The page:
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Homeschooling On the Cheap

alec vanderboom

Over the past five years, necessity is the mother of invention. Here is my usual supply list for homeschooling three kids in elementary school: pencil, paper, library card, and the internet. Most of what I teach is straight out of my own head. Here's how I do it.

1. Topical Conversations at Dinner

One night after watching Downton Abbey, I got convinced we could have elevated dinner conversations. Considering my oldest kid was 9 and my fifth kid was1, and there was lots of  "keep your knees off the table" comments (my son and toddler are strange contortionists who belong at Cirque du Soleil), my husband had his doubts. Yet we persisted. Now this is a highlight of the day.

My husband is a science guy. He's also the more quiet parent. Now my husband uses the "dinner topic time" to hold court in his home and share with us all the brilliant stuff inside his head. Sometimes he explains to us the details of how blood clots. Sometimes is the use of those new 3 D printers. Last night it was the photosynthesis process that lets cabbages stay alive long after they are cut from their roots. It's like a college science class condensed into a 20 minute segment.

Jon gives a lot of details in his conversations. Sometimes I worry "this is way over their head." Yet my kids drink in every word. There is something about sitting in a dining room chair and eating that makes information go straight into their brains. It's way better than lecturing at a chalk board. (In fact, teaching while my kids are imprisoned, I mean focused, at dinner is my favorite time to teach Catechism for the same reason).

(Oh and the kids are allowed to propose dinner topics too. Sometimes they are super fun. Other times it's a chance to explain how dinner topics, unlike chatting with a single friend, need to be of general interest to a group of people--which I think is a really important social skill).

2.   Teach Around Your Kids Strengths

My kids love to play video games. Their favorite obsession right now is a free internet game site called Roblox.  This is an international sight where kids build their own video games for others kids to play. It's all live action. It takes some parental policing. For example, our rule is "No Zombie Games". There are sort of violent slasher video games that I won't want my young kids playing. But there are plenty of fun games that are totally G rated.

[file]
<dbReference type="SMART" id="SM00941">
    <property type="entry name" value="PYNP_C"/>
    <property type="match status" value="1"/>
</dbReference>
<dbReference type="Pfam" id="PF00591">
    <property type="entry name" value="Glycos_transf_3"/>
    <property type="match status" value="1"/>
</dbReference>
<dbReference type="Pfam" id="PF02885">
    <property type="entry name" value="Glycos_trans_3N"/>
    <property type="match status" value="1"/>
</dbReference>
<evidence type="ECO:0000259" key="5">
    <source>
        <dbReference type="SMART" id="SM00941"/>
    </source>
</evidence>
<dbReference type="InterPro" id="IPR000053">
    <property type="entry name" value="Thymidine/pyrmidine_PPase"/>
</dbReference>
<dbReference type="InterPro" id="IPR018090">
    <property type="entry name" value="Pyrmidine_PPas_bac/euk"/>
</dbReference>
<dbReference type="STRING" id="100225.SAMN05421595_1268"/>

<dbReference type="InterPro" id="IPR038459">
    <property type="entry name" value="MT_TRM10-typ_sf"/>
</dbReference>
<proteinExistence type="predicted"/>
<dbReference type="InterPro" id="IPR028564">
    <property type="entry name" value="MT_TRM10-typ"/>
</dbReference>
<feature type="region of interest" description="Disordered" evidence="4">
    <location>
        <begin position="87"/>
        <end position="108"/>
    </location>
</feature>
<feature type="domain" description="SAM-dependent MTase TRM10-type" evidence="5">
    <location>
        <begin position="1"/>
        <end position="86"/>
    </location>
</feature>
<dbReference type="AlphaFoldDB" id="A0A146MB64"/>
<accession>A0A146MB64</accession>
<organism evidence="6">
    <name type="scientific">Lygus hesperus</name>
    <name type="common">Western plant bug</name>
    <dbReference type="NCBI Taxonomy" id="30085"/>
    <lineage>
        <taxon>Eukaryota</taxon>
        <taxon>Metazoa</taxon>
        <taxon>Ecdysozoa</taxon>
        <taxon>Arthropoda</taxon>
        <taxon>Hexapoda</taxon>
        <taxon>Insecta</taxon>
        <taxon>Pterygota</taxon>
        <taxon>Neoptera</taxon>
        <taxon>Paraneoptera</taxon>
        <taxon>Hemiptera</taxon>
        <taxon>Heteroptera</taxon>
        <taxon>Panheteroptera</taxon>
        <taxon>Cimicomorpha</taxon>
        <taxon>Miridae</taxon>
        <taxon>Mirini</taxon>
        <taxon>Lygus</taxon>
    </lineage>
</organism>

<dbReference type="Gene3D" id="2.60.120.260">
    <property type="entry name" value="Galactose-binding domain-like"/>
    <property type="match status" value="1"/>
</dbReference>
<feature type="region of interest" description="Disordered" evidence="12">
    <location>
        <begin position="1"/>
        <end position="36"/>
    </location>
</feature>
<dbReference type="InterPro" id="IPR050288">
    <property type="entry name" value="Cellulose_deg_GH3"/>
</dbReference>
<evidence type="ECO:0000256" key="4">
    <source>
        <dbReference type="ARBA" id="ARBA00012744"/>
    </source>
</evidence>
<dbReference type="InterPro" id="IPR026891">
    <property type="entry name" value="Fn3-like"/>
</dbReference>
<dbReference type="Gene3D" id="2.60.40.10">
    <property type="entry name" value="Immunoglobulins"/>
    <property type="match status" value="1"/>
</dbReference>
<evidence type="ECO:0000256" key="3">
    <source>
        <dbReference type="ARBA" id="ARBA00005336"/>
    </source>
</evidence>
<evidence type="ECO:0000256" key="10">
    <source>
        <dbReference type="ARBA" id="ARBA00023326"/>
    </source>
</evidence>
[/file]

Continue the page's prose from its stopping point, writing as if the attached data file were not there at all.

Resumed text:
I use my son's obsession with Roblox to help his reading and writing skills. We do spellings lists based on words he wants to learn. For example, one list was "Sword", "Ax" and "Fire." Then I help him write sentences that he can use on Roblox. The difference between teaching my son fun "boy words" and teaching him words from a spelling word book are huge!  He is a kid who actually loves to do homework now.

Now, sometime in the Fall, I'm going to buy a third grade spelling book for him--so that we can better master basic spelling rules. (My technique is a little too random I think to really master spelling). But my idea is that teaching from a set word list is a supplement to their regular spelling work. Not the main lesson.

My kids are opinionated. They know what they want to say. I help give them correct spelling so that they can write down their ideas for someone else to read. This has really opened up reading and writing and spelling to us. I struggled for years to help them learn how to "decode." They really had no interest in it. Now that I'm starting with "encoding" they eat it up. The plus that once they know how to spell a word, they can read it AND write it at the same time.

Now that we have a passion, Roblox, I'm building a curriculum around that. My son and I are starting a technical writing book to write down tips for his friends who are new to the game. We're also researching what a "video game designer does". I'm hoping to get us into meet some game designers at our local college.

I feel like my job as his teacher is to take his interests seriously and expand them.  When I work with his interests, instead of against them (or worse, judging that playing video games isn't a good use of his time) we can get so much farther in the subjects the State require me to teach--Reading, Writing, Math, etc.

3. One Big Idea Each Day

The big change I made this summer, is to balance out all this freedom and autonomy with student lead learning to teaching "One Big Idea" each day. I see myself feeding my kids minds with something new, big, and nutritious. I teach it in the morning, so they can chew on it all day long.

I usually go to the library and pick up cool new books for this purpose. Right now, we're reading "Into the Unknown: How Great Explorers Found Their Way by Land, Sea and Air" by Stewart Ross. This book is awesome! It goes from Leif Erickson to the Apollo 11 mission. There are all unfolding interesting maps and cross sections that my kids drool over. (The Illustrator, Stephen Biesty did an amazing job). I read a chapter a day. I quiz them orally on the next day. This stuff just sticks like cotton candy to my kid's brains. I can't believe my 6 year old can spell "the Silk Road" and now knows where Marco Polo traveled.


Our summer homeschooling schedule is light and refreshing and easy to do. My rule is that they have to finish their homework each weekday before turning on the computer. That's 20 minutes of reading homework, which earns points for our library's summer reading program). Fun spelling words. One big idea each day. They complain that they are the only kids who have to work in the summer. Yet, I like that keeping up a routine in the summer helps us transition easily into 1st, 3rd, and 5th grade in the Fall.

(This approach isn't doing Math yet because my kids are really good in the subject. In the Fall, I'll work more systematically on Math and English Grammer).